We had low cloud for much of our time here …

 

… but we still got good views of great birds like Nilgiri Flycatcher (photo copyright Alec Gillespie) …

 

… Jacobin or Pied Cuckoo (photo copyright Alec Gillespie) …

 

… and Malabar Lark (photo copyright Alec Gillespie).

 

One evening we went looking for nightjars and saw the little Jungle Nightjar.

 

The following day we set off in jeeps rather than our usual minibus and climbed high up the mountain mists in search of Painted Bush Quail.

 

 

We hadn’t got far when our local guide stopped the vehicles. At the side of the road a pack of Indian Wild Dogs or Dholes had killed a Chital. Although they were wary of our presence they refused to leave the kill. Eventually several of the dogs pulled the carcass further into the undergrowth. Sorry for posting such a blurred image but the camera was playing up and my hands were shaking with excitement.

 

This was without doubt the best sighting of the entire trip for me. I’ve always been interested in mammals since I was a child and vividly remember reading Rudyard Kipling’s Jungle Book long before Disney turned it into a silly cartoon. One of the species mentioned in the Jungle Book was the mysterious wild dog, the Dhole and I’ve longed to see one since. Birdquest have been running tours to South India for decades but this is the first time one, let alone a pack, has been seen! Postscript: I’ve been able to replace one of my blurred images by this much sharper one taken by the tour leader. Copyright Dave Farrow/Birdquest.

 

We searches the fields and scrub areas further up the mountain finding …

 

… the impressive Black Eagle …

 

… Bay-backed Shrike …

 

… and eventually several groups of gorgeous Painted Bush Quails (photo copyright Alec Gillespie).

 

In the afternoon we moved on even higher to the town of Ootacamund, universally known as Ooty. Our first destination was a market at the top of Doddabetta Peak, the highest point.

 

The idea of a sign advertising the ‘plastic free Nilgiris’ is a bit of joke when you can see plastic waste bins, chair, covering of stall and tarpaulin in this photo alone.

 

With a large amount of discarded food on offer many birds have become quite tame such as this East Asian version of our Great Tit, the Cinereous Tit.

 

A Crested Goshawk posed nicely for pictures (photo copyright Alec Gillespie).

 

Blackbird is a widespread species in the Palearctic/northern Oriental region but recently it has been split into four – Eurasian, Chinese, Tibetan and Indian. This of course is the Indian species which differs slightly from our familiar Eurasian Blackbird in plumage and voice. They weren’t common, I only saw three on the entire trip and the best views were obtained here at the Peak. (photo copyright Alec Gillespie)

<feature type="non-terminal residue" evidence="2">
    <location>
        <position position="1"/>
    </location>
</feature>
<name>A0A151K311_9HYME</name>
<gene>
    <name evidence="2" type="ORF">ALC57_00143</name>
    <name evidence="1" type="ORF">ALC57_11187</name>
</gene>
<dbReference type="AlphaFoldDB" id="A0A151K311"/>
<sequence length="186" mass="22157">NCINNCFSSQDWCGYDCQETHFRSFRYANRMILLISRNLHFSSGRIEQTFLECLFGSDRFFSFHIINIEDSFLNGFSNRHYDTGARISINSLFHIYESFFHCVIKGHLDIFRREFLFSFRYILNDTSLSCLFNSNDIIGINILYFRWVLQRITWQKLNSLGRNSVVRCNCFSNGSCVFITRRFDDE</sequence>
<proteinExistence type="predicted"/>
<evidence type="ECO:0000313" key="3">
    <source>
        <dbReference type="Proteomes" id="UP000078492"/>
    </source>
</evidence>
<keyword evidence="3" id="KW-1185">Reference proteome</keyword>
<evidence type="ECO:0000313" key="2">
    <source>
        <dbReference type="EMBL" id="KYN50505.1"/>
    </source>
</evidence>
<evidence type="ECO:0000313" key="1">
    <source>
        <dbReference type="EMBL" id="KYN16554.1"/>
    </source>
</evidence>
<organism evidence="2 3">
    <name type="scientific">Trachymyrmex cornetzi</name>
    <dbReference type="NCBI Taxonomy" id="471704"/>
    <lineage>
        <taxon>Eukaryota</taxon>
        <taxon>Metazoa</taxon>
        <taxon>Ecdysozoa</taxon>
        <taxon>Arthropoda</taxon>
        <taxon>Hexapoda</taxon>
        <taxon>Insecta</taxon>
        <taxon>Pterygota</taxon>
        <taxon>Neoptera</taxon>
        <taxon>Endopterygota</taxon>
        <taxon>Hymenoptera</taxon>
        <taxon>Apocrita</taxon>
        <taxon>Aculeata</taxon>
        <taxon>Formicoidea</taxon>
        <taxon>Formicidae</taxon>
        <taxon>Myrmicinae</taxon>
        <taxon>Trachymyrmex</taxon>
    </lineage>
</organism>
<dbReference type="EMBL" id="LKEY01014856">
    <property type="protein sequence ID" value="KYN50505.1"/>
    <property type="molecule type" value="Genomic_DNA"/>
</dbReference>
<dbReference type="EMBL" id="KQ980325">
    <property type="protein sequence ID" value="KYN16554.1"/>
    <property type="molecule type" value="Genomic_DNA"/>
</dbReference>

Nilgiri Woodpigeons (unlike their Andaman cousins which we dipped on) were common and easy to see here.

 

Two of the best species seen were the endemic Nilgiri Laughingthrush (photo copyright Alec Gillespie) …

 

… and the gorgeous Grey Junglefowl. It is of course the Red and not Grey Junglefowl that is the ancestor of domestic chickens. At last I have seen all four species of ‘wild chickens’ (photo copyright Alec Gillespie).

 

The elusive Northern Red Muntjac was also seen. As we are in Southern India it may see strange to call it Northern Red Muntjac but Southern Red Muntjac occurs in Malaysia and Indonesia which of course is south of here. The muntjacs introduced to the UK are a third species – Reeve’s Muntjac.

 

The accommodation on the tour was consistently of a high standard but the hotel at Ooty had a foyer of outstanding elegance.

 

… but the wifi was crap though!

 

Whilst in Ooty we visited the Botanical Gardens which gave us views (but not photos – my camera gave up the ghost on Doddabetta Peak) of Nilgiri Flowerpecker …

 

… but we did get to see Square-tailed Black Bulbul well (photo copyright Alec Gillespie).

 

However the gardens seemed a magnet for school outings so getting in (and getting out) was a bit of a hassle.

 

Throughout the Nilgiri hills Greenish Warblers were quite common. They are wintering here from their breeding grounds in western Siberia and easternmost Europe (photo copyright Alec Gillespie).

 

Whilst I have seen Greenish Warblers many times before, the beautiful Nilgiri Blue Robin (photo copyright Alec Gillespie) …

 

… and the ‘drop dead gorgeous’ Black-and-Orange Flycatcher were life birds.  (photo copyright Alec Gillespie).

 

We finally left Ooty heading towards Munnar. In September 2018 the area suffered from torrential downpours and widespread flooding. Our route was still impassable so we had to make a long detour via the coast and got little birding done that day. Time to admire the scenery and relax, which is probably more than the hotel guests in this room can do suspended in mid-air by a few insubstantial beams.

 

Stops on route included this waterfall.

 

…and a spot to do a little birding and watch the Bonnet Macaques …

 

… who were clearly finding plenty to eat along the roadside.

 

The next post will include photos from Munnar, Periyar NP and Thattekad.